What Is the Right Tax Rate?

One of the important issues facing our country is how to fund the cost of governance.  Money raised through income tax is used to pay for the programs, benefits and services provided by the US government for its people.  One approach is to reduce the services and benefits by reducing the amount of operational funding.  Another approach is to raise tax rates on different sectors of the population.  A third approach is to do some combination of the above.

It is essential that we reduce costs and eliminate waste, fraud, and abuse. This is a necessity in business and government.  The challenge arises when one group’s necessary costs are viewed as waste by another group.  Fixing a damaged bridge may be a local necessity but is considered wasteful by another community that needs to replace a collapsed bridge.

Rather than enter a debate on waste, it may be easier to enter a debate on adequate taxation. How much is enough? Should some pay a larger share than others? This debate is the current argument facing our political parties.

So here are some facts on which to base our decisions (from the IRS):

1.  The top rate for the richest in 1945 was 94% of income and 22% for those at the bottom of the earning ladder.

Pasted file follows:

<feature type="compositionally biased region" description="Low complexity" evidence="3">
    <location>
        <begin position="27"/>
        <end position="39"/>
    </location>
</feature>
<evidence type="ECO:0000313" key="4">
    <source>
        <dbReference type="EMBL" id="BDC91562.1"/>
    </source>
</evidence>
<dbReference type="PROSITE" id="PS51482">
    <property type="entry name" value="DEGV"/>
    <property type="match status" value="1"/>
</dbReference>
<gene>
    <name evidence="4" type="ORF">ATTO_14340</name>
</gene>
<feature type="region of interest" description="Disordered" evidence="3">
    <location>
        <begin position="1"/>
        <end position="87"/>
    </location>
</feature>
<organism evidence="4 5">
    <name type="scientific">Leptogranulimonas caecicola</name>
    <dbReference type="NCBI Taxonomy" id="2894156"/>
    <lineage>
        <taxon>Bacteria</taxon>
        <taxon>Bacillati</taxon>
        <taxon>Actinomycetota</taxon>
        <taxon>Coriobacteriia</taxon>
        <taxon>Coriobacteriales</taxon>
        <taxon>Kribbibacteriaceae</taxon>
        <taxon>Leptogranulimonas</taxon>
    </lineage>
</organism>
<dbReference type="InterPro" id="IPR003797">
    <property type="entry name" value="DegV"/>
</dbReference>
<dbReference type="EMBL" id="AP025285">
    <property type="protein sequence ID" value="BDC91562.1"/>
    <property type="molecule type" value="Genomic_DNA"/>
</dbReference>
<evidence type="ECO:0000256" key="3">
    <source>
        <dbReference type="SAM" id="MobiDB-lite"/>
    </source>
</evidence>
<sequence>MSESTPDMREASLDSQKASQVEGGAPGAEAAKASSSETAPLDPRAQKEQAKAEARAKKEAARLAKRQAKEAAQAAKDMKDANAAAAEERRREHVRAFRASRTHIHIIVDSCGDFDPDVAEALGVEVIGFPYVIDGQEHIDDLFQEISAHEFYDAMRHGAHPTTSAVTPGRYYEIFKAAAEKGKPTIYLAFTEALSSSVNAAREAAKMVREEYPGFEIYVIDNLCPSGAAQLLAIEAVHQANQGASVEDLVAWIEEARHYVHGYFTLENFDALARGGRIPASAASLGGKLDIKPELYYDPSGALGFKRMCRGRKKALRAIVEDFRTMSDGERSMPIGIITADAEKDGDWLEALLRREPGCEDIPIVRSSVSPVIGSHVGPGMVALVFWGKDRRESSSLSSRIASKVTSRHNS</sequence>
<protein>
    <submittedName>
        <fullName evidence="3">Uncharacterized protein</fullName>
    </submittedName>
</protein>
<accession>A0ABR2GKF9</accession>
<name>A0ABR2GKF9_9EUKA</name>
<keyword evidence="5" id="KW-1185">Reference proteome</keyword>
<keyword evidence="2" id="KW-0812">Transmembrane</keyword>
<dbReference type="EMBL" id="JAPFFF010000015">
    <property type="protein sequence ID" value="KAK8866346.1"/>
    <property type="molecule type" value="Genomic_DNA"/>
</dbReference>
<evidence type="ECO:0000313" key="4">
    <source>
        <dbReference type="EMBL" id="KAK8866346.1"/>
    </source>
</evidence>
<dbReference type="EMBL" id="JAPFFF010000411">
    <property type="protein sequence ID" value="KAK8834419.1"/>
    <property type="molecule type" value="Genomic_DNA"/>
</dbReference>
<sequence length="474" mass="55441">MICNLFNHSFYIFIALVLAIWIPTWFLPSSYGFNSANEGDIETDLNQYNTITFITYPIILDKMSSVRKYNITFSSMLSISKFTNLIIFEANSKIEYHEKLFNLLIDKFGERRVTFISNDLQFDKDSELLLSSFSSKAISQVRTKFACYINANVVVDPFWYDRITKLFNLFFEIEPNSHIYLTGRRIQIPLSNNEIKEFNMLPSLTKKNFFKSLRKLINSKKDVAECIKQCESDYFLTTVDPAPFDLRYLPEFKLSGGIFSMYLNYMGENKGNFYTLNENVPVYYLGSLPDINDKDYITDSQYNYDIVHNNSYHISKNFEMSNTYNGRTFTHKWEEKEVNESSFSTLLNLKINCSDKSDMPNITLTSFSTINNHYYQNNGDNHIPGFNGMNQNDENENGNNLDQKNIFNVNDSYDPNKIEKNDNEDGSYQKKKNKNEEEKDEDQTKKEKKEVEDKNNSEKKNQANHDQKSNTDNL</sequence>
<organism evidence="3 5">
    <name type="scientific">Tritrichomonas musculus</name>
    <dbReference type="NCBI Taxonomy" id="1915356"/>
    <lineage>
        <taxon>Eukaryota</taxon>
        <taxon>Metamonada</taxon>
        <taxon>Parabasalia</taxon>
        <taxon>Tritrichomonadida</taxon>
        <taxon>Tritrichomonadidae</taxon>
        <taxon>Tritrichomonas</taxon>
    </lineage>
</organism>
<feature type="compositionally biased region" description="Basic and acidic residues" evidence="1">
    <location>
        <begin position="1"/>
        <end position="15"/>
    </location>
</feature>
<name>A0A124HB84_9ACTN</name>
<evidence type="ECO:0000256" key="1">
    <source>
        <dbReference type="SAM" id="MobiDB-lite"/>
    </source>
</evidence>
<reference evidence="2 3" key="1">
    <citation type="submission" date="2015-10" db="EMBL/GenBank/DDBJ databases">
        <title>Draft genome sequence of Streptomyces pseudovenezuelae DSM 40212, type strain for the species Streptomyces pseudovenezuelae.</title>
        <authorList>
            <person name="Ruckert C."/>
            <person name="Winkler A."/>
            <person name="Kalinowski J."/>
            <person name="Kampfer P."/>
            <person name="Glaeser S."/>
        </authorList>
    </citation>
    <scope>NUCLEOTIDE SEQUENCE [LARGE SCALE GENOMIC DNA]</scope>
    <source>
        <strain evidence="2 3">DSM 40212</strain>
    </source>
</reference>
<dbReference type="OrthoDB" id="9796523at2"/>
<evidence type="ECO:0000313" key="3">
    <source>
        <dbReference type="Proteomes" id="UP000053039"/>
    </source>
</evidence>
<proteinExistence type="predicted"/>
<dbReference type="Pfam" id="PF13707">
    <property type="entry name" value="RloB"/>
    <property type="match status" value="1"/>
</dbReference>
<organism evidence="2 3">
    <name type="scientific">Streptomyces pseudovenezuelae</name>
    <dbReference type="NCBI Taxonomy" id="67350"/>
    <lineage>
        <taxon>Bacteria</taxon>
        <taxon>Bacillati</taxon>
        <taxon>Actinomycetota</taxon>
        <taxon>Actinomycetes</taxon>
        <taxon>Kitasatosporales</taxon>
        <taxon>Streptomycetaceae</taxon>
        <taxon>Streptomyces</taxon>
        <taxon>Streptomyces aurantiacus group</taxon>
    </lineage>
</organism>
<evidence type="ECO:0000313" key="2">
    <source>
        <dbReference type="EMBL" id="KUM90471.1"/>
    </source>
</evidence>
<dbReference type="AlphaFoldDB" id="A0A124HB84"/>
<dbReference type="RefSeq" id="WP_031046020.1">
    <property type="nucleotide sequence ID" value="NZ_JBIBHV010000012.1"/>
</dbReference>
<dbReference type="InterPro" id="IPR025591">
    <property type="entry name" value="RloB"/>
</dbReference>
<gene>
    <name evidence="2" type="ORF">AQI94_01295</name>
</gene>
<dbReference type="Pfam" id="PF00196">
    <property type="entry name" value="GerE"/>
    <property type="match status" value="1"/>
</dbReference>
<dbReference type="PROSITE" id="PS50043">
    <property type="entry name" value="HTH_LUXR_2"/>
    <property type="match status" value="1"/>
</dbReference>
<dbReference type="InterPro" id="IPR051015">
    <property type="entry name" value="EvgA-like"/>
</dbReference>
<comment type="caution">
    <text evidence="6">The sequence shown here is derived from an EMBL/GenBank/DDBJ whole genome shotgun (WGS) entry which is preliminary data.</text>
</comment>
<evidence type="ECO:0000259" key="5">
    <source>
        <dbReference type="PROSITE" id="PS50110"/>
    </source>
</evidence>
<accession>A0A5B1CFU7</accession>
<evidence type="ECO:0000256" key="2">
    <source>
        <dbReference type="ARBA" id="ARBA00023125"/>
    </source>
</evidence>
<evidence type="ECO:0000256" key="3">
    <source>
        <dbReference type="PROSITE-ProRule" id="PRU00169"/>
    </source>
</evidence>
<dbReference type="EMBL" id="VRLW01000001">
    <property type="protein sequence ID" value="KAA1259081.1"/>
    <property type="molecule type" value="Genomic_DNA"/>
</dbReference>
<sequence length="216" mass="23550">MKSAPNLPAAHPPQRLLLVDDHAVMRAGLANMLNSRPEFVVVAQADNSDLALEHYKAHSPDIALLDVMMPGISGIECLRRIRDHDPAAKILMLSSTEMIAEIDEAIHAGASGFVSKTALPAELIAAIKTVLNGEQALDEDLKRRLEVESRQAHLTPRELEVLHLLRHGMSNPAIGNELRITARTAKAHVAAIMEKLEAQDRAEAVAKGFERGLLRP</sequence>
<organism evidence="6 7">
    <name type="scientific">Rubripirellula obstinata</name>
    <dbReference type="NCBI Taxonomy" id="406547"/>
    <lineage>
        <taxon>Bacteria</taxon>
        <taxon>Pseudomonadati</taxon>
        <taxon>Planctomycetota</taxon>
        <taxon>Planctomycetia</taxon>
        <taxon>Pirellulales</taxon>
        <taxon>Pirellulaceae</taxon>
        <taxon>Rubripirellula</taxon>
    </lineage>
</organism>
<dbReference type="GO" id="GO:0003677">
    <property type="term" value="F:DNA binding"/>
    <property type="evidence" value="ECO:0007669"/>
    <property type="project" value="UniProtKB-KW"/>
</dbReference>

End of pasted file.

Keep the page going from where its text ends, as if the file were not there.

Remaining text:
2. The tax rate remained above 70% for the top earners until 1981 when it was lowered to 50%.

3. The tax rate for top earners is now 35%. This the lowest it has been since 1926 – just before the great recession and stock market collapse of 1929. Top rate taxes were lowered from 44% in 1926.

4.  The bottom 50% of the population earn 13% of the nation’s wealth and pay 3% of the nation’s taxes. The top 50% earn 84% of the nation’s wealth and pay 97% of the tax bill. The top 10% earn earn 46% of the wealth and pay 70% of the taxes.

So what do these data show?  The tax rates have varied over the nearly 100 year history of income taxes in the United States.  Richer individuals have always paid a larger share and carried a greater tax burden.  When tax rates on the richest have fallen, the economy has similarly fallen (this is not necessarily causative).  Tax revenues decrease when the rates fall (this is causative).

To adequately fund government to provide necessary services, more funds are needed than is being currently collected.  In addition to reducing costs, income flow must be increased.  The current low rates on the upper income groups and the potentially rising rates on the lower income groups are not meeting our current financial needs.

That’s my two cents worth.


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